As professionals learn to go deeper in client operations they would do well to look internally, too, exploring how increased attention to process automation and consideration for the firm’s own “digital transformation” might lead to great profitability through market differentiation and improved performance.

Make Sense?

J

Improving the Business of Art: Making Beautiful Business Decisions

There is a lot more to managing and maintaining an art collection than simply collecting.  In the art business, knowing where something came from, how it got to where it is now (and what it cost to get there), and keeping track of it thereafter requires software and systems to store and manage the information.  A professional art collection management solution will do much more than simply keep an inventory list of items.  This solution must store all the relevant information about the work as well as gather information while facilitating the various business processes relating to activities around the work. The first step to improvement is ensuring all the processes are being facilitated.

Acquiring the item, transporting the item, preparing the item, showing the item, maintaining the item, selling the item… all of these business activities performed must not just be accounted for, they must relate back to the work of art and become part of its historical record. Art tends to move around. Traveling from collector to collector or to different galleries, works of art may change location and ownership or custodial care frequently.  The origin of a work and the tracked purchase history, as well as the history of placements is among the critical information to be stored with each item. This most valuable data is part of the legacy of the work that any professional system should address. If information is power, then better retention and management of information regarding a work makes the entire collection stronger.

The location or exhibition of a work, its purchase history, the related museum and contact records – all this and more must be maintained and managed with each and every item in a collection.  Essential data such as provenance, condition and value is certainly kept for each work, but the key to making a truly useful system for collectors and artists both is the ability to get all the needed data in a single view or report.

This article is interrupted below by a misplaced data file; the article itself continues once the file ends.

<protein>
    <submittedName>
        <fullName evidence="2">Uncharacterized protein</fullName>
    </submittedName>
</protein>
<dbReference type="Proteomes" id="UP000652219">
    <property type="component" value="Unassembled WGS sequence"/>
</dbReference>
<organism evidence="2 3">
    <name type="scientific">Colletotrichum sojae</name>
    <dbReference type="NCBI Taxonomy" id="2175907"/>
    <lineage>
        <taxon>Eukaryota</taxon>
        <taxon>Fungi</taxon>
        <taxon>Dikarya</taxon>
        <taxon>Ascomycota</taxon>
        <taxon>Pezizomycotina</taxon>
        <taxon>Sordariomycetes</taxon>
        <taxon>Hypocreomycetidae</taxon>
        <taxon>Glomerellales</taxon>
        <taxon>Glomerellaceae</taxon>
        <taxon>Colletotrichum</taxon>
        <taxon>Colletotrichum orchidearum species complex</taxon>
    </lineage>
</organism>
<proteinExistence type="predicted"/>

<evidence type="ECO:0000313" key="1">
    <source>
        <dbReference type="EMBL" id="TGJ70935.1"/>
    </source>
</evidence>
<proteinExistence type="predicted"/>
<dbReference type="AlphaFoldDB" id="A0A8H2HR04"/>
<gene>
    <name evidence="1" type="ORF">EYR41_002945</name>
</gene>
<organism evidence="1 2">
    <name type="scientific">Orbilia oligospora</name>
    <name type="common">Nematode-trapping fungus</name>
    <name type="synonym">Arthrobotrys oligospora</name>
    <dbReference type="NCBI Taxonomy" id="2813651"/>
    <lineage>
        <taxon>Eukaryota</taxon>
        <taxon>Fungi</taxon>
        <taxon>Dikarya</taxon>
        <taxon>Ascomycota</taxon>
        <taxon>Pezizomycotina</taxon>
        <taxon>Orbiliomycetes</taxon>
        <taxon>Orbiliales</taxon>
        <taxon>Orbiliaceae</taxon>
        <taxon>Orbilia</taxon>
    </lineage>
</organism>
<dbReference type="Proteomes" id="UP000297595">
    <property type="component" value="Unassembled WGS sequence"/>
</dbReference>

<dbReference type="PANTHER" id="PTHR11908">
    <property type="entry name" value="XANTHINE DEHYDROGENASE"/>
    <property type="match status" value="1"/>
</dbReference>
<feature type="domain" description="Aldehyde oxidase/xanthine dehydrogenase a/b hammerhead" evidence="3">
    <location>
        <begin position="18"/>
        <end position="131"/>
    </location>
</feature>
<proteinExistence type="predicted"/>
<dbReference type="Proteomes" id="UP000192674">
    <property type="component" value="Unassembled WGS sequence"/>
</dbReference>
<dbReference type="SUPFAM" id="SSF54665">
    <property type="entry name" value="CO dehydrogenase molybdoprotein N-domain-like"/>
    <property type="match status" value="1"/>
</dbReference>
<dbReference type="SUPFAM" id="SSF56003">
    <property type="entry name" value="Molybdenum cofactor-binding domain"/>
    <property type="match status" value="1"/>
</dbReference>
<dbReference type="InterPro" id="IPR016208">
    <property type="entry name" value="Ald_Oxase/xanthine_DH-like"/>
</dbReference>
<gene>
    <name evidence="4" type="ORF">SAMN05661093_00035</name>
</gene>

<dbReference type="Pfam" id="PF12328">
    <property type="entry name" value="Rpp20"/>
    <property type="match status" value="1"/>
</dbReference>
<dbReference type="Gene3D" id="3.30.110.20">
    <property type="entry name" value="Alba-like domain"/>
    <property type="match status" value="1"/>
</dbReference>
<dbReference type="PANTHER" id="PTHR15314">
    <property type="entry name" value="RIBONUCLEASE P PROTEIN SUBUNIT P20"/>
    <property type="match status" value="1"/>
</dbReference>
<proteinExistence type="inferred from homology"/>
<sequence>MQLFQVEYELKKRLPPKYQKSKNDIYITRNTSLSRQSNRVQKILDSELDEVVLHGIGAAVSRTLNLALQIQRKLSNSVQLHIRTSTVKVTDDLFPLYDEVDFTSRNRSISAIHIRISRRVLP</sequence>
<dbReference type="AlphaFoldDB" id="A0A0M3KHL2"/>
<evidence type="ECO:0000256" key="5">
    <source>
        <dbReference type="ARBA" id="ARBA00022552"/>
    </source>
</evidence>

Having the inventory information available for invoicing and reporting is one thing, but also being able to connect or identify individual works and collections with relevant contacts is surprisingly valuable. Tracking other information items like costs associated with shipping or framing, or storing both an appraised value as well as an insured value, provides for a comprehensive record of the work and its properties and makes forms and documents preparation not only more accurate but more efficient and useful, too.

Art businesses are like many other “product”-based businesses in that they have e-commerce needs, they build websites to show off their catalogue, they use mobile applications to display items, and they find much higher efficiency and agility when the websites and mobile applications work with the same real-time inventory data that the rest of the system works with.  The goal is to achieve measurable results through improved efficiencies, and that comes from improved information management and integrated systems.  Centralized computing models and connected cloud services establish the foundation.

Cloud hosting, remote access and mobile technologies, and location-based solutions are all part of the package for businesses involved in the business of art these days.  Implementing a hosting solution which enable anytime/anywhere access to business applications and information is often the first key to unlocking the better and more efficient art business.

Whether it is collecting, selling or showing, users involved in the business of art need secure access to all their information whether they’re in the office or not so they have the data needed to support making beautifully intelligent business decisions when it matters most. The rest is just pretty pictures.

Make Sense?

J